According to 11 U.S.C. Sec. 548, a bankruptcy trustee can sue individuals who purchased property, such as a vehicle, from the debtor who received substantially less than equivalent return value. Therefore, if a debtor sold a vehicle or similar property worth, say, $15,000, to a friend or family member, but only received $3,000 in compensation, and that transfer took place within two years before the debtor filed bankruptcy, the trustee could sue to reclaim that property in order to sell it for a more accurate market value. The trustee would then take that increased capital and distribute it evenly among the debtor’s affected creditors.

To avoid this potentially embarrassing fraudulent transfer situation, make sure you enter into financial agreements with friends or relatives by asking for a reasonable market value. This is especially important if you’re selling property when you’re under extreme financial duress that could lead to a bankruptcy filing in the near future.

The Bankruptcy Code can be extremely difficult to understand, especially when delving into the more arcane language and clauses that are best left to bankruptcy law professionals. Behm Law Group Ltd. serves Mankato, MN, and surrounding communities, and our bankruptcy expertise is at your disposal to help you successfully emerge from the stressful experience of filing for bankruptcy protection.

To better navigate this somewhat obscure bankruptcy side road, our professional team of bankruptcy attorneys at Behm Law Group Ltd. is available to assist and advise you. Contact Behm Law Group Ltd. today and begin your personal journey out of debt.

Know Your Preferences: Bankruptcy Assistance in Mankato, MN

Mankato, MN Bankruptcy Attorneys at Behm Law Group, Ltd.

If you made a credit card payment of more than $600, and within 90 days—the preference period—of that payment you filed for bankruptcy, your bankruptcy trustee can request to reclaim that payment.

Don’t get too excited, however, because you won’t be getting that money back. Rather, your bankruptcy trustee will take that reclaimed payment and divide it evenly among the original creditor and all other similarly situated creditors.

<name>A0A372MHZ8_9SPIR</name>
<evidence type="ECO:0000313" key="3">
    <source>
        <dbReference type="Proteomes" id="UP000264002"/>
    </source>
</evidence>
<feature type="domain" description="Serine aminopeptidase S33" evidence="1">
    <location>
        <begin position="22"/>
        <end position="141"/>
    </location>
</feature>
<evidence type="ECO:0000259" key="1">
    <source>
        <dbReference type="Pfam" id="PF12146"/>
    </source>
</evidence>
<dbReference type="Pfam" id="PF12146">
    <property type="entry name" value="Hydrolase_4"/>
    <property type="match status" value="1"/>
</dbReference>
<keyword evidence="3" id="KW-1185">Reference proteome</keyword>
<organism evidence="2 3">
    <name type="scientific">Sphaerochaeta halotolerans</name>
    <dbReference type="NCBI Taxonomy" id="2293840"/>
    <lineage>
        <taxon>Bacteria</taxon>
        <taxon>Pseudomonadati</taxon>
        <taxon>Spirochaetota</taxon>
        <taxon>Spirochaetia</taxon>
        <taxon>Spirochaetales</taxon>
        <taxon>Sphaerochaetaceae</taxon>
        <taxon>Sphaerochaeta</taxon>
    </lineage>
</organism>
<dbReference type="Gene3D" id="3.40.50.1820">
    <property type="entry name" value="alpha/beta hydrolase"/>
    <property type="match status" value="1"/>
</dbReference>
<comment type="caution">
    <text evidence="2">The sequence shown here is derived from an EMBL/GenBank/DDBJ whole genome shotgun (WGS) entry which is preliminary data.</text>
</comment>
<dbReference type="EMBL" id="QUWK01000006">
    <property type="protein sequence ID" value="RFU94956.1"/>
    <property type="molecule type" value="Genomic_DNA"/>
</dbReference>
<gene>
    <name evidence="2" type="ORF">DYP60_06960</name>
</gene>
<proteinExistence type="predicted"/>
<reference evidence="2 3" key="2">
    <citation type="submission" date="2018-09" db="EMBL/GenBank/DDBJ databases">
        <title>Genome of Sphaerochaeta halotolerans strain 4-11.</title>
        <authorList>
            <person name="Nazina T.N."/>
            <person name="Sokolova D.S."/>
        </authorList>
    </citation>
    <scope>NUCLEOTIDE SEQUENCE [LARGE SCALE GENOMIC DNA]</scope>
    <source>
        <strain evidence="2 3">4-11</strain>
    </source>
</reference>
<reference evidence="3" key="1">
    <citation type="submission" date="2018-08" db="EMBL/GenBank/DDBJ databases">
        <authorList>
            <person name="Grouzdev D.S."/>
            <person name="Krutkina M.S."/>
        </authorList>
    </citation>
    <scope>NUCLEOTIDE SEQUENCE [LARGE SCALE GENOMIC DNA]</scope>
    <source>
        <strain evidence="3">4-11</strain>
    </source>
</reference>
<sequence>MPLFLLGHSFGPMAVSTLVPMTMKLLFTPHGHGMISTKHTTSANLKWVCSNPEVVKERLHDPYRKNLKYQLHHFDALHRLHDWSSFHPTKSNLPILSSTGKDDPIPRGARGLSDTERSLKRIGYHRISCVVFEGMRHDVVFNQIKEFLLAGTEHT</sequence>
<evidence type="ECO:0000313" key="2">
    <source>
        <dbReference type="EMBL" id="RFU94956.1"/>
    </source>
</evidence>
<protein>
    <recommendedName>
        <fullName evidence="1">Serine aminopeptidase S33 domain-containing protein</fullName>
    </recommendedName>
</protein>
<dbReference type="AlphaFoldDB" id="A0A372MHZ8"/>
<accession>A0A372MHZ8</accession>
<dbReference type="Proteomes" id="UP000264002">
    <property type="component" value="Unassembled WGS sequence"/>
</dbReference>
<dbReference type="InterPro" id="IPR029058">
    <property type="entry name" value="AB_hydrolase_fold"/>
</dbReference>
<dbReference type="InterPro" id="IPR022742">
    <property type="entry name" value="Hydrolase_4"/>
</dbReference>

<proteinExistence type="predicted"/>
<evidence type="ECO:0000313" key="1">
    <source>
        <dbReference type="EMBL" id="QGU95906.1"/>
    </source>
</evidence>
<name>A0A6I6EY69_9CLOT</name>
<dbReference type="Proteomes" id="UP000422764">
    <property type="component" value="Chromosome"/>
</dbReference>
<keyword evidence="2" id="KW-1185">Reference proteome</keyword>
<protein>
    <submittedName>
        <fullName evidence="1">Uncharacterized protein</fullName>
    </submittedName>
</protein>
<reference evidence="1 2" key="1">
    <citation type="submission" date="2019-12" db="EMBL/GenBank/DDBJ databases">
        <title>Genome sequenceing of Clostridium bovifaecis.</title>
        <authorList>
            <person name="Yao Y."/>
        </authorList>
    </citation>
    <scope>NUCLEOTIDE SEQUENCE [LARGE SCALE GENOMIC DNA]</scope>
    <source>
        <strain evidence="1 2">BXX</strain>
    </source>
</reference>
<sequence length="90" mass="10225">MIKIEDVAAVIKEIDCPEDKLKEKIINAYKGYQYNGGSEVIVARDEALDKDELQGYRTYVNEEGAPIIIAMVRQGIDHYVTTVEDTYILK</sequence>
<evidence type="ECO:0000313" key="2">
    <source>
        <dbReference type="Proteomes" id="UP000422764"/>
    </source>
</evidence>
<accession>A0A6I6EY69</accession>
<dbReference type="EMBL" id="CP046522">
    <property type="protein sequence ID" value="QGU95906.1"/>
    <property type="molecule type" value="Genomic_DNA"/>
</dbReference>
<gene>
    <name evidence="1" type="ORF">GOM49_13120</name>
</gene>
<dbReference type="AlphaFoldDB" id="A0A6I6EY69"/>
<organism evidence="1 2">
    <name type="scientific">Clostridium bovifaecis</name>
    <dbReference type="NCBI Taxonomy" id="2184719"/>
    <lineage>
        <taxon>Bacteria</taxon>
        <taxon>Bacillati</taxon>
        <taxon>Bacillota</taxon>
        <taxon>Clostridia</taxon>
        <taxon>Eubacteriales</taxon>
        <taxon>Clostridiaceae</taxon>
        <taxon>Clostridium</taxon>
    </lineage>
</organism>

Confused? You’re not alone. But Behm Law Group Ltd., can help you understand even the most arcane nuances of bankruptcy law. In the meantime, some background detail:

This section of the Bankruptcy Code (11 U.S.C § 547) deals with the fair and equal treatment of all unsecured creditors, although the original creditor from which the payment was reclaimed may not agree it’s all that fair.

This preferential payments to creditors clause understandably causes some consternation among creditors who must return payments and in turn receive a smaller amount, but it’s intended to ensure all creditors involved receive at least some amount of compensation back from the debtor.

Under the Bankruptcy Code, a debtor is assumed to have been insolvent during the 90 days prior to the debtor filing for bankruptcy. All debtor-to-creditor transfers and payments—over $600—made during that 90 day period are therefore considered suspect.

To learn more about this Bankruptcy Code clause, or for more information about bankruptcy law in general and your bankruptcy options in particular, contact Behm Law Group, Ltd. We have a professional and knowledgeable bankruptcy attorney team who serves Mankato, MN and the surrounding communities. Learn about your bankruptcy options and rights today.